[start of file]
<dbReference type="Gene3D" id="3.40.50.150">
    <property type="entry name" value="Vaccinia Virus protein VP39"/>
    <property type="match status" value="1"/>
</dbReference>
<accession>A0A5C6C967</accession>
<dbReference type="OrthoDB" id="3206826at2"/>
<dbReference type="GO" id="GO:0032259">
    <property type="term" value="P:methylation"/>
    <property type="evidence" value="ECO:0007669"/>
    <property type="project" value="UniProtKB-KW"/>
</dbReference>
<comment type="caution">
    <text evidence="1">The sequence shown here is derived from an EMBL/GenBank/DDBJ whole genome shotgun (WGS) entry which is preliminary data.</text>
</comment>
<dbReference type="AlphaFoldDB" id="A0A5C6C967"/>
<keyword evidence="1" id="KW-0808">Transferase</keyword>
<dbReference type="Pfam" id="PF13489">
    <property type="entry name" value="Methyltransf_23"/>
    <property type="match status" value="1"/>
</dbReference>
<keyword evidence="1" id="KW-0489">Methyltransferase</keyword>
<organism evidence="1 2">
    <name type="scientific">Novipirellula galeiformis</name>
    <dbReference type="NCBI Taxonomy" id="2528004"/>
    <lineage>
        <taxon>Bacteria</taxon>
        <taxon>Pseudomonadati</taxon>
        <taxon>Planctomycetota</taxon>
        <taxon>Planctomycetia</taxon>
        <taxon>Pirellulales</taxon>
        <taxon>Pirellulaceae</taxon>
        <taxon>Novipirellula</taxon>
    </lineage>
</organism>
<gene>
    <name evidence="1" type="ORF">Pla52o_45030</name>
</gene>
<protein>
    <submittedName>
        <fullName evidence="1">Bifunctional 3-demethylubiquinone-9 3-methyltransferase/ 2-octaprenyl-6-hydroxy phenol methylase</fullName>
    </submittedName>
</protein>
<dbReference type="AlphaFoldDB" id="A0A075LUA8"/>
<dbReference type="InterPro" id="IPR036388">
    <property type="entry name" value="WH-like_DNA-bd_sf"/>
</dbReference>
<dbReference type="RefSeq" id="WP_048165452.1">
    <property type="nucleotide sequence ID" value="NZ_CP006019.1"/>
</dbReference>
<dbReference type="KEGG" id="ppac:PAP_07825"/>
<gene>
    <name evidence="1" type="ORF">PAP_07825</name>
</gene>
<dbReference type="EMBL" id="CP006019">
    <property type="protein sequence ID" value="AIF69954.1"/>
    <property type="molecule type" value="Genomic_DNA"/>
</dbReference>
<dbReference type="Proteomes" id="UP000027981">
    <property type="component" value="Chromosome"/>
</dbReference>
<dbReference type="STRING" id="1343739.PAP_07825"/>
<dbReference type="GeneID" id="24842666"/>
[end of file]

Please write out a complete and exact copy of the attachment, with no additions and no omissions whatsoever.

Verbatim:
<dbReference type="Gene3D" id="3.40.50.150">
    <property type="entry name" value="Vaccinia Virus protein VP39"/>
    <property type="match status" value="1"/>
</dbReference>
<accession>A0A5C6C967</accession>
<dbReference type="OrthoDB" id="3206826at2"/>
<dbReference type="GO" id="GO:0032259">
    <property type="term" value="P:methylation"/>
    <property type="evidence" value="ECO:0007669"/>
    <property type="project" value="UniProtKB-KW"/>
</dbReference>
<comment type="caution">
    <text evidence="1">The sequence shown here is derived from an EMBL/GenBank/DDBJ whole genome shotgun (WGS) entry which is preliminary data.</text>
</comment>
<dbReference type="AlphaFoldDB" id="A0A5C6C967"/>
<keyword evidence="1" id="KW-0808">Transferase</keyword>
<dbReference type="Pfam" id="PF13489">
    <property type="entry name" value="Methyltransf_23"/>
    <property type="match status" value="1"/>
</dbReference>
<keyword evidence="1" id="KW-0489">Methyltransferase</keyword>
<organism evidence="1 2">
    <name type="scientific">Novipirellula galeiformis</name>
    <dbReference type="NCBI Taxonomy" id="2528004"/>
    <lineage>
        <taxon>Bacteria</taxon>
        <taxon>Pseudomonadati</taxon>
        <taxon>Planctomycetota</taxon>
        <taxon>Planctomycetia</taxon>
        <taxon>Pirellulales</taxon>
        <taxon>Pirellulaceae</taxon>
        <taxon>Novipirellula</taxon>
    </lineage>
</organism>
<gene>
    <name evidence="1" type="ORF">Pla52o_45030</name>
</gene>
<protein>
    <submittedName>
        <fullName evidence="1">Bifunctional 3-demethylubiquinone-9 3-methyltransferase/ 2-octaprenyl-6-hydroxy phenol methylase</fullName>
    </submittedName>
</protein>
<dbReference type="AlphaFoldDB" id="A0A075LUA8"/>
<dbReference type="InterPro" id="IPR036388">
    <property type="entry name" value="WH-like_DNA-bd_sf"/>
</dbReference>
<dbReference type="RefSeq" id="WP_048165452.1">
    <property type="nucleotide sequence ID" value="NZ_CP006019.1"/>
</dbReference>
<dbReference type="KEGG" id="ppac:PAP_07825"/>
<gene>
    <name evidence="1" type="ORF">PAP_07825</name>
</gene>
<dbReference type="EMBL" id="CP006019">
    <property type="protein sequence ID" value="AIF69954.1"/>
    <property type="molecule type" value="Genomic_DNA"/>
</dbReference>
<dbReference type="Proteomes" id="UP000027981">
    <property type="component" value="Chromosome"/>
</dbReference>
<dbReference type="STRING" id="1343739.PAP_07825"/>
<dbReference type="GeneID" id="24842666"/>